Dexter O'Neal: Jazz With The Funk UpFront | WGLT

Dexter O'Neal: Jazz With The Funk UpFront

Mar 29, 2018

“When I got to meet Bobby ‘Blue’ Bland, I was on ‘10’ because he was my salvation,” said Dexter O’Neal of the R&B legend who passed away in 2013.

The leader of central Illinois based Dexter O’Neal and the Funkyard spent his first five years (and summers through his teen years) living with his grandparents in the far east-central Louisiana town of Ferriday. He recalls it fondly, except for the heavy dose of gospel music that permeated the house. It's not that he disliked gospel, but ...

“Bobby Bland and B.B. King were the only two secular artists I was allowed to listen to in my grandmother’s house,” he laughed. “So every summer when we were out of school for three months … that’s a long time to be somewhere and be exposed to secular music. So he (Bland) thought that was hilarious and said, ‘That’s the country for you.’”

"My grandmother and mother first noticed and nurtured it."

If you learn Dexter O’Neal’s first cousin is hip-hop/R&B star Usher and the late renowned jazz/R&B keyboardist Delmar Brown was a second cousin, his early obsession with music would be no surprise.

“My grandmother and mother first noticed and nurtured it,” said O’Neal. “I got my first guitar at 3, and that was probably the first time I played in front of an audience.”

What might surprise you is he didn’t inherit that talent directly.

“I love my mom and she might be a little embarrassed by this, but she can’t clap on beat nor carry a tune in a bucket,” laughed O’Neal, who believes his parents' lack of music ability actually motived them to make sure his obvious talent didn’t wither on the vine.

O’Neal was born during his parents' freshman year of college, which explains the first four years of his life with his grandparents in Ferriday.

“Then when my parents decided to move up here (Bloomington) because of opportunities, my dad got signed by the (NFL’s) Kansas City Chiefs. But we had a big deposit of families in Bloomington and my mom had no desire to live in Kansas City.”

And grandfather had no desire to give up young Dexter, who he considered a son.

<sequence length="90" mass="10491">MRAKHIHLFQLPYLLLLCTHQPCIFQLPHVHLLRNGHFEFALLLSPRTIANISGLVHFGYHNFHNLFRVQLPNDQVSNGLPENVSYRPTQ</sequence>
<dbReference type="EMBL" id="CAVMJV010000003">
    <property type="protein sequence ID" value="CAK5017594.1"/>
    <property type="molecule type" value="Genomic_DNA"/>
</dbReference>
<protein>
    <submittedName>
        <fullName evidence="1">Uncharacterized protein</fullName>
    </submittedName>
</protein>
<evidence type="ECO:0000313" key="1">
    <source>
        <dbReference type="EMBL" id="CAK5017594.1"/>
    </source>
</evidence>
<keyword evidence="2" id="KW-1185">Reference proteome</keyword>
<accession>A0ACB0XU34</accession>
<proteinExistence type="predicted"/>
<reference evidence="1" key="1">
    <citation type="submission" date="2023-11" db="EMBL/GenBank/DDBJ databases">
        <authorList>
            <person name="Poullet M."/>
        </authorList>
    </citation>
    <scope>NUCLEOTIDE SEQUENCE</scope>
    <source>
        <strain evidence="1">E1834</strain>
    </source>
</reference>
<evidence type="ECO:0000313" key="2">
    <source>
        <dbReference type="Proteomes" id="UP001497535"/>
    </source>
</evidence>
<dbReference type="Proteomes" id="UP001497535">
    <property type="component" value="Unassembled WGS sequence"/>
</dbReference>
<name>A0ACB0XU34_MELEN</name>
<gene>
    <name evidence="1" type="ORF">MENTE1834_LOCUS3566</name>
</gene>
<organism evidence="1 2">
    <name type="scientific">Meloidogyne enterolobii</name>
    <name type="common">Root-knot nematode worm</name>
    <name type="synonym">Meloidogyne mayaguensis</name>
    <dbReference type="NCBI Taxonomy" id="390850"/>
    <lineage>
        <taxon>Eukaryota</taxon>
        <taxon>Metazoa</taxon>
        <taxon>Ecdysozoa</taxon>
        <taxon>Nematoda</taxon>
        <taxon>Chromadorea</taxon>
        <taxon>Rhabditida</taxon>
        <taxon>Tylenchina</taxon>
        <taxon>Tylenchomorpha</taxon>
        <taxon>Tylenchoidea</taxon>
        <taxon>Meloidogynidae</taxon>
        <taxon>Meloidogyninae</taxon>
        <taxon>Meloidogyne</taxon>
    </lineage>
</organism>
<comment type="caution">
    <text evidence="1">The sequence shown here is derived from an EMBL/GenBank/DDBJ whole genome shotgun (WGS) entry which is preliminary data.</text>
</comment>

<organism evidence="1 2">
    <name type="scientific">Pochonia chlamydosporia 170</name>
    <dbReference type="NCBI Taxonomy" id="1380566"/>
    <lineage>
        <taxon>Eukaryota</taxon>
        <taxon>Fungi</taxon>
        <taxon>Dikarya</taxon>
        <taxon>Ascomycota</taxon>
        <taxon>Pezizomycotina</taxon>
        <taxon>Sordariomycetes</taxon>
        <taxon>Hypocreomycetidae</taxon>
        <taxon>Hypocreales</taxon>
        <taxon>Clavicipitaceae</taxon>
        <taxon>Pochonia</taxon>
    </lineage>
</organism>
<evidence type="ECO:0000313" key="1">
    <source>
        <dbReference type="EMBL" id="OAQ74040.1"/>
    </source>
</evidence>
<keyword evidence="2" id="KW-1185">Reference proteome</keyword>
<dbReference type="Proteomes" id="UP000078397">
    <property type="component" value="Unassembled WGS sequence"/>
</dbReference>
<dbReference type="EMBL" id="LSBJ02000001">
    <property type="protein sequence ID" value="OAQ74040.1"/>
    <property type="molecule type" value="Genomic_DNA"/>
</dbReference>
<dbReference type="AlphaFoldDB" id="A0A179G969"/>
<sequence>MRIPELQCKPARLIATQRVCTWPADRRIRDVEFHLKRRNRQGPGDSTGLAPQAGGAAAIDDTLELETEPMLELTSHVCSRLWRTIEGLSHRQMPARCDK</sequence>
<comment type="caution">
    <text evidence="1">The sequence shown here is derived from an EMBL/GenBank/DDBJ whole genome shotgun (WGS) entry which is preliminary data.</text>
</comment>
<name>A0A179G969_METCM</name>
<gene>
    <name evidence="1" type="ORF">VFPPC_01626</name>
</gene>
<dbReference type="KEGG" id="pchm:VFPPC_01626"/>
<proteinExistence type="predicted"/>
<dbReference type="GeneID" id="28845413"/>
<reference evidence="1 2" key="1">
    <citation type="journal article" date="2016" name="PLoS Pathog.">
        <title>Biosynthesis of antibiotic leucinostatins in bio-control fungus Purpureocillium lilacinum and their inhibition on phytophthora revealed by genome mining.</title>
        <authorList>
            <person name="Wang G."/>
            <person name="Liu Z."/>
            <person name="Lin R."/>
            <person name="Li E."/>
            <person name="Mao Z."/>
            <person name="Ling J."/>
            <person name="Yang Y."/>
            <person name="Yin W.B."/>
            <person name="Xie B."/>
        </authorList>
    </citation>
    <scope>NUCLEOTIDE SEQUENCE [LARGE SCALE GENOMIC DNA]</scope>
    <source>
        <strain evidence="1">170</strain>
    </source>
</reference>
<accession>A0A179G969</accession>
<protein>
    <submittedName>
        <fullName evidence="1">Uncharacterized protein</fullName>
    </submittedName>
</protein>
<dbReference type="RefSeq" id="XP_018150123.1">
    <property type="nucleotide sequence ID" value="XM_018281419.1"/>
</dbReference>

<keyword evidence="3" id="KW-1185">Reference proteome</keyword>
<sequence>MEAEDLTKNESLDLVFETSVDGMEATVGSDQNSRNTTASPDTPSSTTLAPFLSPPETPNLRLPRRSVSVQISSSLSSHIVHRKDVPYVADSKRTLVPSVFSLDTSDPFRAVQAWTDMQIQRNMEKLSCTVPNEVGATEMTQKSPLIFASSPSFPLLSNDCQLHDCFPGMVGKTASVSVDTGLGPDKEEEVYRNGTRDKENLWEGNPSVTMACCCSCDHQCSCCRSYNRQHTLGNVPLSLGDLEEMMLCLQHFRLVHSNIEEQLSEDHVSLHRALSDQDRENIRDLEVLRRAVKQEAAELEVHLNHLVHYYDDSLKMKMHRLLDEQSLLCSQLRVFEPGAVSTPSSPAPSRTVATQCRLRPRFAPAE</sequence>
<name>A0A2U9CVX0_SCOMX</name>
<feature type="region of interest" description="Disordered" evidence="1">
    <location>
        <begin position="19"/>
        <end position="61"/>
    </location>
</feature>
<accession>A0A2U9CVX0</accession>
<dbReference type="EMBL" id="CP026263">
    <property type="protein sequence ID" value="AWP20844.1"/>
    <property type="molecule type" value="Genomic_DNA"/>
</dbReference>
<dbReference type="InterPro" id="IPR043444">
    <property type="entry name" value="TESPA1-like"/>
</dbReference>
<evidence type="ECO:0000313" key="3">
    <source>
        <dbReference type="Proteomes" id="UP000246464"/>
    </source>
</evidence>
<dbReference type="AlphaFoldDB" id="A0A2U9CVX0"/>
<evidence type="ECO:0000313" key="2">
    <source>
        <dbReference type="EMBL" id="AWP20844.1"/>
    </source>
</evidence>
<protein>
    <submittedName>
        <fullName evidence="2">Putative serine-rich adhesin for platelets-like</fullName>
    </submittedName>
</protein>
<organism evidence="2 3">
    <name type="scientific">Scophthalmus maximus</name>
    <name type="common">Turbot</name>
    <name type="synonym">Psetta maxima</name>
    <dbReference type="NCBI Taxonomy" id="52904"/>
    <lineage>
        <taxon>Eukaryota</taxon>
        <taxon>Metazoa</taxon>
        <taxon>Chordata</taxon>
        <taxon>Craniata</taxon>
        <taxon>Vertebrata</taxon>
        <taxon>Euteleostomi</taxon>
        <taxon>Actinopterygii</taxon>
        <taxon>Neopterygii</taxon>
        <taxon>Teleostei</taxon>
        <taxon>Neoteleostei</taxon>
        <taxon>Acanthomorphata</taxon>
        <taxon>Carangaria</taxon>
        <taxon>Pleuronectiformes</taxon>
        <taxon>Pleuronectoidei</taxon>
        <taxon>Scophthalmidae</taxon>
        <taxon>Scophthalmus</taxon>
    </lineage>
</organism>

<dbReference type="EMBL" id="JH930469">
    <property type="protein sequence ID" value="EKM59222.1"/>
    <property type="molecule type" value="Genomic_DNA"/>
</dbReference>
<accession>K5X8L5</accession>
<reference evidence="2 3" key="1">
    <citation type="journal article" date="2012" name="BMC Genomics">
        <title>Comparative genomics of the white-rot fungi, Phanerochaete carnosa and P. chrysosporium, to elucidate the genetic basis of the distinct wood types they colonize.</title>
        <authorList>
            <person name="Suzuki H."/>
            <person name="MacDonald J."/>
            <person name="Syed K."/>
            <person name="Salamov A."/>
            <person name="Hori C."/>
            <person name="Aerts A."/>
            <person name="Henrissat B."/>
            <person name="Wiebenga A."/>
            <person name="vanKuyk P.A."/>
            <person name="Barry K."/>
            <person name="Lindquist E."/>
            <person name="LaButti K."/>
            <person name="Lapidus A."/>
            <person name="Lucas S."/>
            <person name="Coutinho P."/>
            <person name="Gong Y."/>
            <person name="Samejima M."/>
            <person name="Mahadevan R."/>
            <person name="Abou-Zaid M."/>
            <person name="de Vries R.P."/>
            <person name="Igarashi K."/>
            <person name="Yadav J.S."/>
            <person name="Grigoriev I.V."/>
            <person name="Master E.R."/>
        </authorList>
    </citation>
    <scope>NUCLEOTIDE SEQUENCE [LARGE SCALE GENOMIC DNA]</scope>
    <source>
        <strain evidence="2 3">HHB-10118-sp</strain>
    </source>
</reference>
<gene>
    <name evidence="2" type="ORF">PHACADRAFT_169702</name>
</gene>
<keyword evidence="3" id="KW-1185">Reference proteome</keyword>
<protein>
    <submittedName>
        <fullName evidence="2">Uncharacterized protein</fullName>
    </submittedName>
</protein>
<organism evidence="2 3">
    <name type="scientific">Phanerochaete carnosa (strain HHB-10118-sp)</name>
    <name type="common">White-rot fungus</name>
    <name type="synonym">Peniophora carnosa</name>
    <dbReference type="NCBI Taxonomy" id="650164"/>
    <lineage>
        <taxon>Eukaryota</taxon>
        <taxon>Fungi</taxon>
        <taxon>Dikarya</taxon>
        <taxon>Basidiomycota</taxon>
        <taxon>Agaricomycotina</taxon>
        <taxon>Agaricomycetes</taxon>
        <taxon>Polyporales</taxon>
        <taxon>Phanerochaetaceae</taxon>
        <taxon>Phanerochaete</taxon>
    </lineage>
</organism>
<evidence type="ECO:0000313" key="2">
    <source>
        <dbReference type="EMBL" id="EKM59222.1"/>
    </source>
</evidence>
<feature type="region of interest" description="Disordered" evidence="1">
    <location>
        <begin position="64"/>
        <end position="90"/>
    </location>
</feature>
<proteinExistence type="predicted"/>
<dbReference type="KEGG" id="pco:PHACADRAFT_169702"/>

“He said ‘I raised this boy, he’s mine.’ So he would come and get me (from Bloomington) every summer. “As soon as school was out, he’d drive up and bring me back. So I spent summers in Louisiana for the first 16, 17 years of my life,” said O’Neal.

In Bloomington, Mt. Pisgah Baptist Church was his salvation.

“They’ve always had great gospel choirs,” said O’Neal of the iconic church on Bloomington’s west side. “I always thought it was fortuitous that I was coming from one place that was programming me for music to another place that was great at it, and that they encouraged singers.”

As he alluded, it was also a place for extended family.

“I always tell people, jokingly, that I had so much family at Mt. Pisgah at the time that it was easier to point out the people that WEREN’T related to me than the ones that were,” said O’Neal.

Bloomington via Kansas City is also where he acquired a love of jazz. Did you remember his father played professional football?

“My dad was a jazz fan, and because he was in Kansas City, he got to meet Count Basie, Duke Ellington and a lot of those guys. But my dad was not a player, though he was an avid listener. So I grew up listening to jazz because it was one of my dad’s passions and loves,” said O’Neal.

At Bloomington High School, choral music director Tim Pinkham further inspired him and encouraged him to study jazz.

“When I went to nationals my junior year,” recalled O’Neal, “I had a chance to sing choral or jazz music. I choose jazz.”


“The freedoms, right?” said O’Neal. “The choral music was structured, and in jazz I was allowed to be improvisational. And I LOVED that part of it. You could always add on to it and it was the beautiful colors that they painted. The improvisational nature of jazz was almost like gospel. You were trying to evoke emotion … you were trying to get it out of other people by the way you sang it, played it, or felt it. And jazz is the same way.”

That's how he approaches Dexter O’Neal & the Funkyard. He notes that jazz used to be dance music, and popular, pointing to Count Basie as the Justin Timberlake of his day and Duke Ellington then as popular as any artist now.

“For me, it became more about the musician's persona, and their attitude toward that music with how difficult it was,” said O’Neal. “Jazz and classical music are the two most difficult kinds of music to play. So at that point, jazz artists just wanted to be revered like classical artists. But that distanced themselves from their audience.”

O’Neal appreciated the sentiment, but wanted The Funkyard to be dance music that was fun and funky.

“I don’t think my general public really knows what chord progression I’m playing. I just know if they recognize the song, they’re more likely to dance to it.”

Boundaries evaporate when O’Neal is on stage.

“To me, it’s taking all your influences, tying them together, and then delivering. And at any given time, give your audience something new. Can I take something like Steve Miller’s ‘Fly Like an Eagle’ and flip it to where it doesn’t sound like it, but it sounds like something I would like to play,” said O’Neal. "To change those classic tunes that are beautiful and then add those beautiful jazz colors to it. I think I’ve found a niche where people receive that.”

Dexter O'Neal and the Funkyard plays Jazz UpFront in downtown Bloomington on Friday, March 30. Music begins at 8 p.m. Future dates include Blues For a Cause at The Monarch Music Hall in Peoria on April 13.

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